As with any cotton mill, those built by the Murrays were primarily functional buildings designed to accommodate a range of machinery as efficiently as possible. In the spinning mills, machines were used for three main stages of production. The first stage involved the opening and initial preparation of the bales of cotton. After c 1806, a machine known as a scutcher was widely used for this process. This comprised a spiked drum rotating at high speeds worked in conjunction with a fan to separate the impurities and mix the cotton fibres. The cotton was formed into a lap by rollers at the back of the machine. The cotton lap was then passed to the second stage of the process - carding. The carding engine was essentially a wide drum with a surface of wire spikes rotating within a close-fitting casing, which was also lined with spikes. The cotton lap was passed into the machine where the combing action of the wires made the fibres parallel. The resultant thin sheet of fibre was then formed into one or more untwisted slivers, as may be seen in the illustration below. The sliver was then passed through more rollers, stretched and given a slight twist to form a roving, a thick cord of cotton fibres. The third stage of the process was spinning, where the roving was stretched and twisted on a machine such as Crompton’s mule to produce the yarn.
The earliest part of the Murray’s complex is Old Mill (originally known as Union Mill), which was built to a record height of eight storeys in 1798 - this is Manchester’s only surviving 18th century mill. The mill was effectively doubled in size by the addition of Decker Mill in 1801, which was erected immediately adjacent to form a continuous building (see image below). Between 1804 and 1806, three other principal buildings were added to the site, arranged in a quadrangle enclosing a central yard. The building across the north end of the courtyard - New Mill - was the largest mill in Manchester when built. Old, Decker and New mills were dedicated to spinning, with the other two buildings acting as warehouses and offices. The central area contained a canal basin, which was linked to the Rochdale Canal via a tunnel beneath the mills. The canal was essential to the success of the mills as it was used for the transportation of raw cotton, coal and yarn, and provided a direct link to the port of Liverpool.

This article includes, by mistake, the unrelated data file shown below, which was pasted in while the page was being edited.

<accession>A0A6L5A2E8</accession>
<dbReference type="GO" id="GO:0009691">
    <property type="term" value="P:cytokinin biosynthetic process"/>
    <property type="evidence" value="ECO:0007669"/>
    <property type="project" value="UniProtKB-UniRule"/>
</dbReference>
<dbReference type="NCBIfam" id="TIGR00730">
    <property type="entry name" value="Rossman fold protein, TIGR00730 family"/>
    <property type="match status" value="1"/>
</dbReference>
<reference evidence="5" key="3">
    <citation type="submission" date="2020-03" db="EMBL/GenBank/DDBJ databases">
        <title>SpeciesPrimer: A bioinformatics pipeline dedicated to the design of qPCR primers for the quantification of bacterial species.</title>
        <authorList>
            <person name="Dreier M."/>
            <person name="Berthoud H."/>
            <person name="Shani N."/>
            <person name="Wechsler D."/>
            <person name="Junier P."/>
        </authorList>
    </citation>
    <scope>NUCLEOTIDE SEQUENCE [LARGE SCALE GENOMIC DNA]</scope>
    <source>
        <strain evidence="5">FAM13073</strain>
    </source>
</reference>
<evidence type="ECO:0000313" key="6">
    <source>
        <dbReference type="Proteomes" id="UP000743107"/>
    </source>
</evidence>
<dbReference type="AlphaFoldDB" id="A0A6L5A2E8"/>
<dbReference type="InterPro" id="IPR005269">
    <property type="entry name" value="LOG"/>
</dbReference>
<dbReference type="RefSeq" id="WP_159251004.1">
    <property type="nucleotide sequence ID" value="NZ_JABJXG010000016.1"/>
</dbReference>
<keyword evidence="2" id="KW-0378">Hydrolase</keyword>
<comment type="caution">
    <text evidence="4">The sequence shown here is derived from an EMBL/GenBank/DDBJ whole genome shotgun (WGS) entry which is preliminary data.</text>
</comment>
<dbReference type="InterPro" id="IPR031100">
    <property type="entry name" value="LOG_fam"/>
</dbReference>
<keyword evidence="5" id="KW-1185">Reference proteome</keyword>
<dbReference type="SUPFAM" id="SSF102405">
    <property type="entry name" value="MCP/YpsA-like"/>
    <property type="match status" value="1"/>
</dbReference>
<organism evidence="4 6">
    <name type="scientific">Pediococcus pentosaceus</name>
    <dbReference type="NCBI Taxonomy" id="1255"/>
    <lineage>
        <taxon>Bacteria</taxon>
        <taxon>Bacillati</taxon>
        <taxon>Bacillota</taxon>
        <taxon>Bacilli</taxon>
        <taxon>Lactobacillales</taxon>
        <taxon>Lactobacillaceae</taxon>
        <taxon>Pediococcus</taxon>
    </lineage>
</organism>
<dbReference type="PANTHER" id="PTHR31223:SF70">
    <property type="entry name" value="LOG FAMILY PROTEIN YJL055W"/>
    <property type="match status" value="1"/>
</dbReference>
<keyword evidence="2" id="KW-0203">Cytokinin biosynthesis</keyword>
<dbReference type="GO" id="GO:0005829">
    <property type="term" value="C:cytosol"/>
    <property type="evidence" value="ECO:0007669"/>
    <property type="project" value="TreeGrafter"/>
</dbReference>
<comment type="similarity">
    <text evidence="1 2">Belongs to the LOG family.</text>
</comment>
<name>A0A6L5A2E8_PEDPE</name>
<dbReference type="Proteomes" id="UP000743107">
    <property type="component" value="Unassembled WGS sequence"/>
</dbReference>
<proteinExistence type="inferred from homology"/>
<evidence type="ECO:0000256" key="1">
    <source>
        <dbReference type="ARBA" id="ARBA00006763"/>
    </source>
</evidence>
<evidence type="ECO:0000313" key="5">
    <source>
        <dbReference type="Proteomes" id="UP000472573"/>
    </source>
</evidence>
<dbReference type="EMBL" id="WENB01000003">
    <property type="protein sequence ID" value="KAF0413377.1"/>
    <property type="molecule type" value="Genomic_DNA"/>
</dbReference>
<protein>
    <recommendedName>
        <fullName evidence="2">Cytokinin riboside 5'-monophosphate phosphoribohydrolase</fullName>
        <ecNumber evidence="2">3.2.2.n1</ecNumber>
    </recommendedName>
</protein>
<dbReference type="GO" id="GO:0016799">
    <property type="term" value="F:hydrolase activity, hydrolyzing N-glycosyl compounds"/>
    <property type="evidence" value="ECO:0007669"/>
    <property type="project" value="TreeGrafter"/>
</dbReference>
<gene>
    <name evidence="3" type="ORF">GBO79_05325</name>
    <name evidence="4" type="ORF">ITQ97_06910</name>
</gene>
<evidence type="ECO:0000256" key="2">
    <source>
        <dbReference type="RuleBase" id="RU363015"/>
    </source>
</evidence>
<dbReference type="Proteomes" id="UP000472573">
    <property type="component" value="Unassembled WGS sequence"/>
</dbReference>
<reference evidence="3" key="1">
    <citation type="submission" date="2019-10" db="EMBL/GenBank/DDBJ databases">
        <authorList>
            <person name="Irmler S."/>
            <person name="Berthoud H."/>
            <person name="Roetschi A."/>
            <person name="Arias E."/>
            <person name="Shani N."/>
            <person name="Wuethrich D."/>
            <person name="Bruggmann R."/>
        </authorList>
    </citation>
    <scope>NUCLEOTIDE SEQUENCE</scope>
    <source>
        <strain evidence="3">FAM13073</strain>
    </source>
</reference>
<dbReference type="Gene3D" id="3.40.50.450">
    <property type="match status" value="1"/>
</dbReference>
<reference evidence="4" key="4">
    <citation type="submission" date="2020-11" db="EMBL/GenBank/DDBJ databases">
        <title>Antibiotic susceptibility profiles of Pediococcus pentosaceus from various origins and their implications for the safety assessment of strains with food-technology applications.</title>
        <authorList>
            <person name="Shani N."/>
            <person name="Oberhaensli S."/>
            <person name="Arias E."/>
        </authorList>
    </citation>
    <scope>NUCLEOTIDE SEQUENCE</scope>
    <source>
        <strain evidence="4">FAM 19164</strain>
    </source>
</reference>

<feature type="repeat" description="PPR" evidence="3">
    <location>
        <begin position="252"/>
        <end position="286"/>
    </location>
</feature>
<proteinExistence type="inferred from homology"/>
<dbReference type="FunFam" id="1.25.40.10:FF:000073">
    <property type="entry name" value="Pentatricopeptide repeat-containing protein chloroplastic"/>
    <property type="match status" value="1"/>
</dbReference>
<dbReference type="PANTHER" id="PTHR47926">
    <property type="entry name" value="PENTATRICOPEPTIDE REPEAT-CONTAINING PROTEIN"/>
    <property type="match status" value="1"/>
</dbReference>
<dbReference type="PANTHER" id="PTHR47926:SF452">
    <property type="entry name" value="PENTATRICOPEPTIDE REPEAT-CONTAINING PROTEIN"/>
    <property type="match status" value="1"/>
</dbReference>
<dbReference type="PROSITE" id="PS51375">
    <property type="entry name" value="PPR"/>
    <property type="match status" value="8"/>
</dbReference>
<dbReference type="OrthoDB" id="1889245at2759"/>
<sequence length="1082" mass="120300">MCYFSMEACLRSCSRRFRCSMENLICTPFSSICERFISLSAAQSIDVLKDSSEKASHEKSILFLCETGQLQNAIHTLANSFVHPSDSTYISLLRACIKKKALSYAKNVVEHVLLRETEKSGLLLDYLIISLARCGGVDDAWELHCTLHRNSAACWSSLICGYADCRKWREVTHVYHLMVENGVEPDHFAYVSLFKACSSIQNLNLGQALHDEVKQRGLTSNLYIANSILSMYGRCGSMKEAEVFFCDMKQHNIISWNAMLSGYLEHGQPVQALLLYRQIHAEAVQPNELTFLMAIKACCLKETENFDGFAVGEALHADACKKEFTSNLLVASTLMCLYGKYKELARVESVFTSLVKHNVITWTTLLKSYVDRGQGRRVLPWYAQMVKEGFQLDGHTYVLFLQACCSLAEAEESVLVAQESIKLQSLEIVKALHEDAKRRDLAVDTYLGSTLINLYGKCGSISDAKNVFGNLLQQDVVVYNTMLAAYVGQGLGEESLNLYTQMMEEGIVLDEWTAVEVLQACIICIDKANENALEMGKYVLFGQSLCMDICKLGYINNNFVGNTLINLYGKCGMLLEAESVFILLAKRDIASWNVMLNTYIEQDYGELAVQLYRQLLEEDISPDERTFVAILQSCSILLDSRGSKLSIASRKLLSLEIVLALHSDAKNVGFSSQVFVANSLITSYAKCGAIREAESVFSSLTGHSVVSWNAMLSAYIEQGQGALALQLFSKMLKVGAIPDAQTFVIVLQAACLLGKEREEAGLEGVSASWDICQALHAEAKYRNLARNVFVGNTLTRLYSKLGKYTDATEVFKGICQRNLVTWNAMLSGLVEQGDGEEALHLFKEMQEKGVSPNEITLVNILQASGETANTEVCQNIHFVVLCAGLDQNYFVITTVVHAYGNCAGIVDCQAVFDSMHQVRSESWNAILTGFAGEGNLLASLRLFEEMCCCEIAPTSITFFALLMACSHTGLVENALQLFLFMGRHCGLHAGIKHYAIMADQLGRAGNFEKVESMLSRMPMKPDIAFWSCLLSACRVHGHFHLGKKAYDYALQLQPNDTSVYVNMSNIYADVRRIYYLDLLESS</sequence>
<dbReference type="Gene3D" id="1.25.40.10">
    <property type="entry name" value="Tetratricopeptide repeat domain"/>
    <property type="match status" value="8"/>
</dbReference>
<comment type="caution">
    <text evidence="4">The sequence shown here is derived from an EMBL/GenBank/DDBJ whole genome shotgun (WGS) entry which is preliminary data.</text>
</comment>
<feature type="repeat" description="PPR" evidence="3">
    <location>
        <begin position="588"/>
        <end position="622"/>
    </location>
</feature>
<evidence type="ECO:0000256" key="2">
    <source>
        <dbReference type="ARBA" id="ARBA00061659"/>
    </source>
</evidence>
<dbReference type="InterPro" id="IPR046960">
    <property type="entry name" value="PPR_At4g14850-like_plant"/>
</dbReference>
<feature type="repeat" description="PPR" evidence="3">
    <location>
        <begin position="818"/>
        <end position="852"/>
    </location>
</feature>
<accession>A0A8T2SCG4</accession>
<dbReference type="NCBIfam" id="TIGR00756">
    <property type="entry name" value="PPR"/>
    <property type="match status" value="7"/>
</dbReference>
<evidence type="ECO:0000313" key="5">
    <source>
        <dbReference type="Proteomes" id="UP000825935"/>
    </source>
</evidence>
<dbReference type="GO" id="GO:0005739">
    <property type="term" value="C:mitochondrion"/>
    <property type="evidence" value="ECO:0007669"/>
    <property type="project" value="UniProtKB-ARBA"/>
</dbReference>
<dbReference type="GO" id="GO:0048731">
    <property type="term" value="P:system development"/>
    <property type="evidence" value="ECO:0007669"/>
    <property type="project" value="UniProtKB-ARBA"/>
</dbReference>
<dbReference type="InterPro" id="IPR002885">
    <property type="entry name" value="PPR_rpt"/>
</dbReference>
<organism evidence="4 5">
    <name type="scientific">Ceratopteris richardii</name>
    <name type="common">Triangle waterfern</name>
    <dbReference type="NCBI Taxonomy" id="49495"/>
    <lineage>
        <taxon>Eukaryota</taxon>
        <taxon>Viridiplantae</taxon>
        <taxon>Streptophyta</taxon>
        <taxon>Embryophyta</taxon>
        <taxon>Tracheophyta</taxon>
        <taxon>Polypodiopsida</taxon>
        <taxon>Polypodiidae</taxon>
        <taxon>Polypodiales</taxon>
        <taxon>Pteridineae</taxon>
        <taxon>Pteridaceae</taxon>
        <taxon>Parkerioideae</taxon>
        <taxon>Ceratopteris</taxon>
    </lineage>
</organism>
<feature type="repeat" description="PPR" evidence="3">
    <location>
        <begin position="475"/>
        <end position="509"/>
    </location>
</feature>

The best-known view of Murray’s Mills is a steel engraving (shown above) that was first published in 1831, which has since become one of the classic images of the Industrial Revolution.
The mills were in operation for over 150 years, during which time there were great advances in the spinning machines and the engines that powered them. In order to keep pace with these developments the mills underwent frequent modifications. The steam engine installed in 1798, for instance, was replaced only four years later when more powerful models were available. A second engine was installed at the other end of the complex in 1805, and was intended to provide the power for spinning machinery within New Mill. A remodelling of the site during the late 19th century resulted in both steam engines being replaced, each served by a common boiler house. This contained four Lancashire-type boilers, the housings for three of which are shown in the photograph above. The large stone slabs at the top of the picture are the edge of the canal basin. This arrangement allowed for canal boats to discharge coal directly into the boiler house, which was open-fronted. The circular structure to the right is the foundations of a stair tower that provided access to one of the warehouse buildings, which was demolished in the 1990s after a disastrous fire.
Cotton production ceased on the site during the mid-1950s, although the mills were used by textile firms on a smaller scale until the 1990s. Since then, the mills have been vacant and were falling into serious disrepair. However, on account of the immeasurable historical significance of the mill complex, the Heritage Lottery Fund has awarded a major grant to convert them into viable buildings for modern uses whilst ensuring that their value as industrial monuments is maintained. Additional financial support was provided by the North West Development Agency, and the project is being co-ordinated by the Ancoats Buildings Preservation Trust. As part of the repair programme, OA North has been commissioned to undertake a programme of detailed historical research, survey and excavation in order to produce a comprehensive record of the mill complex.